# Generalized construction of W basis

Although this question deals with the construction of a W-state, I was looking for a general way to find all the orthogonal W-states, given a number of qubits. For example, for three qubits, the first W-state I find is:

$$W_3^1 = \frac{1}{\sqrt{3}}(|001\rangle + |010\rangle + |100\rangle).$$ An orthogonal state to this state would be (from this paper, page 4): $$W_3^2 = \frac{1}{\sqrt{3}}(|001\rangle - |010\rangle + |111\rangle).$$ But I am not sure whether this state qualifies as a W-state or not. I want to find all the other 6 orthogonal basis states like this. Also, I would like to be able to generate such orthogonal basis states in any dimension. Of course, I can use Gram–Schmidt process to find a set of orthogonal vectors. But I'm not sure whether they would be W-states or not. What is the proper way to generate such W-basis states given a number of qubits? TIA.

• What makes you think that there is an orthonormal W-state basis that spans the entire 8-dimensional Hilbert space of 3 qubits? Commented Jul 29, 2020 at 8:09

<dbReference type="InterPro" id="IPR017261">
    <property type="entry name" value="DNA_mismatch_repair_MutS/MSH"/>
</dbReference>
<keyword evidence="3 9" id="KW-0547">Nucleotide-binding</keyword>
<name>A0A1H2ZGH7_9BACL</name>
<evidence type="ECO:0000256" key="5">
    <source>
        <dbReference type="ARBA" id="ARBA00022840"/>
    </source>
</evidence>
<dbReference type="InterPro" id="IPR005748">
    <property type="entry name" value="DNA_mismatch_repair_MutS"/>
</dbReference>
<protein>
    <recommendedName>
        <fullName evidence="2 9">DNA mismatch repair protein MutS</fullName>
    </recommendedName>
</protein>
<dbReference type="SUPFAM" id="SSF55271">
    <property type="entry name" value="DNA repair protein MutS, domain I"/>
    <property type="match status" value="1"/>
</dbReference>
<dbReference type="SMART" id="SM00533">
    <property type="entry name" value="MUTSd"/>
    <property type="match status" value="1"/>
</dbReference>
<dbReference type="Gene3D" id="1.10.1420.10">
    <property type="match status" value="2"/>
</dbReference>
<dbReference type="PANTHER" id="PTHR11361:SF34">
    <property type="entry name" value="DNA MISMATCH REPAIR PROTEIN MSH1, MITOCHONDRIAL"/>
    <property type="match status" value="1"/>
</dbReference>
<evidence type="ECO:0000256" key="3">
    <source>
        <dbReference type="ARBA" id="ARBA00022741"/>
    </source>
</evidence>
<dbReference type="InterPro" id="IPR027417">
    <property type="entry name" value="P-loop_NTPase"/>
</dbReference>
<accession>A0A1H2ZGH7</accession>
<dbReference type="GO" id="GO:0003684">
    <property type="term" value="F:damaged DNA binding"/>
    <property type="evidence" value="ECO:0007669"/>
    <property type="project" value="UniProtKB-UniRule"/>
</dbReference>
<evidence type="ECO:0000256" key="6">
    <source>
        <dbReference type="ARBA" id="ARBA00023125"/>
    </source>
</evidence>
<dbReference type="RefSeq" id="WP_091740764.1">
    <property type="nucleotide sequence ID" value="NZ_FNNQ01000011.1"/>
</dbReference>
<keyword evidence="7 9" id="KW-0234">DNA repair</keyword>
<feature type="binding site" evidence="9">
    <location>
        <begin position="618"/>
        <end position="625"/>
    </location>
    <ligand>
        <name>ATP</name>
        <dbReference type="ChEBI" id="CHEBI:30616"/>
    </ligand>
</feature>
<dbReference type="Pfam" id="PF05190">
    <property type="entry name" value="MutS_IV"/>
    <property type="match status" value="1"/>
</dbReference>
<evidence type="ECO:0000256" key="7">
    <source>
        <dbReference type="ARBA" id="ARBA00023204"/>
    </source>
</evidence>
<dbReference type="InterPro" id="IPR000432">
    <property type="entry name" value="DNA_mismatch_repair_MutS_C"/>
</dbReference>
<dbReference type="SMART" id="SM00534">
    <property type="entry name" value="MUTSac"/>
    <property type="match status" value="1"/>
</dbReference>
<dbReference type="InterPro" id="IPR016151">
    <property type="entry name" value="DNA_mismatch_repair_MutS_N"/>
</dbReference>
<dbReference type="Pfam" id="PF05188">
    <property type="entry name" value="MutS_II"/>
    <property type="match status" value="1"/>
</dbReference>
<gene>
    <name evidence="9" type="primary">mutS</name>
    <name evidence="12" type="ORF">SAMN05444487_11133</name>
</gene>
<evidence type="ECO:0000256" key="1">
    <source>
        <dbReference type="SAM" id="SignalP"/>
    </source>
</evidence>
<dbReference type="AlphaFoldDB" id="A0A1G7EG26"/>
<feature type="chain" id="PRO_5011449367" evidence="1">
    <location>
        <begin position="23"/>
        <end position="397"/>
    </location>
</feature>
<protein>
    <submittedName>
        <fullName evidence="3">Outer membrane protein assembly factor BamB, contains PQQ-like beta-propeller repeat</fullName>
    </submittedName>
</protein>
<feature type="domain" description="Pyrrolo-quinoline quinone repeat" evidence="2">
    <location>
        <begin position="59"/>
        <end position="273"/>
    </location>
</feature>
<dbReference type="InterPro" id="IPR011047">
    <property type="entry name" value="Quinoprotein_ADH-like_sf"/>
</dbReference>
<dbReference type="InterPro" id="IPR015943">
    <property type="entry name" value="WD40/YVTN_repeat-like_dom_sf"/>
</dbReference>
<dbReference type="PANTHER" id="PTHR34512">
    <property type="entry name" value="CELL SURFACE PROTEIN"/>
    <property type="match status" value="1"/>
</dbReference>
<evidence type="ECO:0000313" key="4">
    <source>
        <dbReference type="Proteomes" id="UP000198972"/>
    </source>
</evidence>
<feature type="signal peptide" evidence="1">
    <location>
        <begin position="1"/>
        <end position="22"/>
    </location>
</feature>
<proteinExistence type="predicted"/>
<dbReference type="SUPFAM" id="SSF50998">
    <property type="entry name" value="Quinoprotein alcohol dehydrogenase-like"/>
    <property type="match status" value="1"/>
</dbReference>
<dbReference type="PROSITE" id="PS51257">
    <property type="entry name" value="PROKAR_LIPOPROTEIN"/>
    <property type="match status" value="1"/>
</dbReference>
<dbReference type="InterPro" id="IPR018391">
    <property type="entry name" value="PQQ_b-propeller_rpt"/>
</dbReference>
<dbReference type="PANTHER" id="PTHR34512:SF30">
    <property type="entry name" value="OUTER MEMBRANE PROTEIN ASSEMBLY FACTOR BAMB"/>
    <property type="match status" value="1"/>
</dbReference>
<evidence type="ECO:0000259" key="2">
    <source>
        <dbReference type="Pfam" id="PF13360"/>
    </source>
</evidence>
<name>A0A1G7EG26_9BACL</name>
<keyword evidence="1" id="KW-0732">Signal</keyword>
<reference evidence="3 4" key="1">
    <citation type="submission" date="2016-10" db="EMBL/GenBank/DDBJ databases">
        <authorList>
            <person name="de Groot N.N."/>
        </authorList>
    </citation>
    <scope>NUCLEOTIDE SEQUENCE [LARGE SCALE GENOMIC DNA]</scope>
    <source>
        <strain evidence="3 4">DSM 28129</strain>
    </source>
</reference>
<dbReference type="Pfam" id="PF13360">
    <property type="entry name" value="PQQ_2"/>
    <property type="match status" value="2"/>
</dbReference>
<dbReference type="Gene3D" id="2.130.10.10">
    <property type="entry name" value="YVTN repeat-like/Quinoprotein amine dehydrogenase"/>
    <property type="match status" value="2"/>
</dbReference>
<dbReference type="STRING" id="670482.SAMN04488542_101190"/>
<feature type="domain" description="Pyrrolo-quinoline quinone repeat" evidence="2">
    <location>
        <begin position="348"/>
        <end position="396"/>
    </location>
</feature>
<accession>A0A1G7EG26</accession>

• @DaftWullie , you are right. I have no idea about whether such states exist or not. It's just that the paper I've cited has mentioned that there is an orthogonal w-basis for 3 qubits. Commented Jul 29, 2020 at 13:23
• So it does. It even states the basis states in equations 15-22. So what's the problem? Commented Jul 29, 2020 at 13:29
• That's the difference between the W-state and the W-state class of states. Commented Jul 29, 2020 at 13:35
• That depends what you want. Technically, a basis does not have to comprise orthogonal states. But we get so used to using orthonormal bases that it's easy to make errors when calculating with other bases. Commented Jul 29, 2020 at 13:43